The defendants endeavored to prove that at the time Juan de Ocampo was assaulted, they could not have been in the place where the crime was committed inasmuch as one of them, Doroteo Mendiola, was then in the barrio of Pucac which was at least six kilometers from the town of San Juan de Guimba; and as the other three defendants, Teofilo Lagman, Felicisimo Bagsic, and Juan de Guzman, were then in Julio Bagsic’s house where there was a social gathering, as it was the third day after the death of Bagsic’s aunt. Furthermore it was asserted that Teofilo Lagman was in his own house when a man named Marcos Daniel passed in front at the time the commission of the crime was noted by the excitement occasioned.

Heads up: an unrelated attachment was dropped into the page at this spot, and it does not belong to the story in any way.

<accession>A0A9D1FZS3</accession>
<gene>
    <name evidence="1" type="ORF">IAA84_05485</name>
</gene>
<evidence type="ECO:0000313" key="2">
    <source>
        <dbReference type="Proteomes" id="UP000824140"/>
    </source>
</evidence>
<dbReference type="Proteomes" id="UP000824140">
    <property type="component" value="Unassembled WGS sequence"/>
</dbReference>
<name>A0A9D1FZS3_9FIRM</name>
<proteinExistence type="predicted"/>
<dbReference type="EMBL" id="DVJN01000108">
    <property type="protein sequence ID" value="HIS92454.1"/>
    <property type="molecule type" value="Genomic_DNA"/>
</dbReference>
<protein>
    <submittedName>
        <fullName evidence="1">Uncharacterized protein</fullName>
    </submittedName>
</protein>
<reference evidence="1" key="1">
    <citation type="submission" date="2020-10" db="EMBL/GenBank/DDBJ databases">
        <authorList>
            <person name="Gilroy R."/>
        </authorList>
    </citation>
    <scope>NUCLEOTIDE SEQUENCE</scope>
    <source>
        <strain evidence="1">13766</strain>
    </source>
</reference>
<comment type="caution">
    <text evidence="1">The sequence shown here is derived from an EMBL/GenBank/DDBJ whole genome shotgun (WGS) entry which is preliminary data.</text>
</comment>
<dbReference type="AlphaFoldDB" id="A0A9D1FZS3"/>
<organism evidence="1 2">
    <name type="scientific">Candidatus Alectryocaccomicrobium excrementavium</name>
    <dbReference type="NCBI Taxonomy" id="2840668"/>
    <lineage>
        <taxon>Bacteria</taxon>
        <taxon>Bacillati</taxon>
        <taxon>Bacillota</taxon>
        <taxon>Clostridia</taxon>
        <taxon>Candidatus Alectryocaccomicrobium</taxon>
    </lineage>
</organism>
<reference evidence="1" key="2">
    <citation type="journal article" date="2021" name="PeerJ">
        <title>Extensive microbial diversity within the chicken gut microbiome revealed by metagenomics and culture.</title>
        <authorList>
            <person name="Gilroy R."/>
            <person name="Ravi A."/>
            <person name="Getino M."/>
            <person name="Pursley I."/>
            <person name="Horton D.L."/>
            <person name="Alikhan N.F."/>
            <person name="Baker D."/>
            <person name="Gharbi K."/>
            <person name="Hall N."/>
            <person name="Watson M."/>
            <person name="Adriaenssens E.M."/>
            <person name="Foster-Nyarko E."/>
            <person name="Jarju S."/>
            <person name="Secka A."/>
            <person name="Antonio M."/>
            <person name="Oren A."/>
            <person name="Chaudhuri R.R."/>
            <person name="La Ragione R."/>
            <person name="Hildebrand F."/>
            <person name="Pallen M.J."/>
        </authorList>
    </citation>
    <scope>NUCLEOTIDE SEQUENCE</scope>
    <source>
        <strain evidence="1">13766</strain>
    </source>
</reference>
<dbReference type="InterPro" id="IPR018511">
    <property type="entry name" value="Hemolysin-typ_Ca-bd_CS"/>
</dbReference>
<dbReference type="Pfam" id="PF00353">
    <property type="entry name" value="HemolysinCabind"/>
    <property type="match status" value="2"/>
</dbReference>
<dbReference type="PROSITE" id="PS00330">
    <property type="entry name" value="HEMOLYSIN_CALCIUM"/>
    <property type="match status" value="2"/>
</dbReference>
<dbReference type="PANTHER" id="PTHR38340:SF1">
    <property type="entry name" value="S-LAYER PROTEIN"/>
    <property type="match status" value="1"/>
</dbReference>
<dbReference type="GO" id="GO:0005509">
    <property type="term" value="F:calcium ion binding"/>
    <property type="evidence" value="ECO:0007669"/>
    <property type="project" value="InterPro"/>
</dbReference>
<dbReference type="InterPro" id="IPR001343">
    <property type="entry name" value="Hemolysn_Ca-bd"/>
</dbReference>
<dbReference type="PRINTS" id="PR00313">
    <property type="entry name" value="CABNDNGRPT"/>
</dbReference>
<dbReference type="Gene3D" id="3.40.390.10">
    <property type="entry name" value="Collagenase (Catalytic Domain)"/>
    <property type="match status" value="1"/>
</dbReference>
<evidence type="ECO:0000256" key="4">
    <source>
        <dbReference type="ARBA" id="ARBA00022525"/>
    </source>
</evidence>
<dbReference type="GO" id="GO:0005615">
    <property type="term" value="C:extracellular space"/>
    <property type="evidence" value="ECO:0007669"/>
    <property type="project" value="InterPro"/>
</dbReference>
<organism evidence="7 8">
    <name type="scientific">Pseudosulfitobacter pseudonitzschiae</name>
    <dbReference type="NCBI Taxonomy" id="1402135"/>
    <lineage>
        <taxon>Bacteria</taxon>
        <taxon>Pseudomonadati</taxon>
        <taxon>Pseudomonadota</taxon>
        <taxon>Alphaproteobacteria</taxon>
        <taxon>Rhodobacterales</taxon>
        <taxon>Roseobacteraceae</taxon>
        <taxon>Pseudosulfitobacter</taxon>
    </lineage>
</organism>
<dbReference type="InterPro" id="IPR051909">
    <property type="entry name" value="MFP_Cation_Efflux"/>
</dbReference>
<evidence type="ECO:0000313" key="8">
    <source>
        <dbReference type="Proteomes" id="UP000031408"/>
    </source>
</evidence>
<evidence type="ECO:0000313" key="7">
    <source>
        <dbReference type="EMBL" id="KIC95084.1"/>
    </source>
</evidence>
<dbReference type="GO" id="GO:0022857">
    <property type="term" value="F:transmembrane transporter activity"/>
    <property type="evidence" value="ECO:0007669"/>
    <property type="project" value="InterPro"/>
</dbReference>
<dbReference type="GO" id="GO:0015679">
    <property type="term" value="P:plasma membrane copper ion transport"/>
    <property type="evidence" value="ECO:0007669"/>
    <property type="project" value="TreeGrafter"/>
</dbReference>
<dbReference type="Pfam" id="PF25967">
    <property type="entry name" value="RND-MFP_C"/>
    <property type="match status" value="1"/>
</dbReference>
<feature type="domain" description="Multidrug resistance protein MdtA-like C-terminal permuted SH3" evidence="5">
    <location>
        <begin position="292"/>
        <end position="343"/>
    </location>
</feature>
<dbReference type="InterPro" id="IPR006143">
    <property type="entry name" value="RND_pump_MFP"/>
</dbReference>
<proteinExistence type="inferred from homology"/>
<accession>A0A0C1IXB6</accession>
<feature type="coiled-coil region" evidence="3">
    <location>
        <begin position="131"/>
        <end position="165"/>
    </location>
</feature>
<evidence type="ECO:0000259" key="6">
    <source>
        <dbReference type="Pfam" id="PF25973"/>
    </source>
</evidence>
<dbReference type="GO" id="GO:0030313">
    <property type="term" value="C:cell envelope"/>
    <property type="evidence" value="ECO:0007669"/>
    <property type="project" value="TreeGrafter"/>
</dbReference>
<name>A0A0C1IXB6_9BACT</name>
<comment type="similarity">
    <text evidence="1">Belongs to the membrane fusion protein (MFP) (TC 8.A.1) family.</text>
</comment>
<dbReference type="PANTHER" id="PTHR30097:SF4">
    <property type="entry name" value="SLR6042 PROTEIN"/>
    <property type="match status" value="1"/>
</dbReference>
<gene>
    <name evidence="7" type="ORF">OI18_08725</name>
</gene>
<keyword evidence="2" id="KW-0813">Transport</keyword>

However, with regard to the alibi which the defendant Doroteo Mendiola tried to prove, the evidence shows that he himself testified that the distance between the barrio of Pucac and the town of San Juan de Guimba is less than six kilometers and can be traveled easily in a little more than an hour; and that, leaving Pucac at 4 o’clock in the afternoon, one can be in San Juan de Guimba at 6, 7, or 8 o’clock in the evening of the same day. Furthermore, Pedro Padre, witness for the prosecution, testified that he saw Doroteo Mendiola in the latter’s shop in the market of San Juan de Guimba between 7 and 8 o’clock of the evening of the said 15th of January, 1915.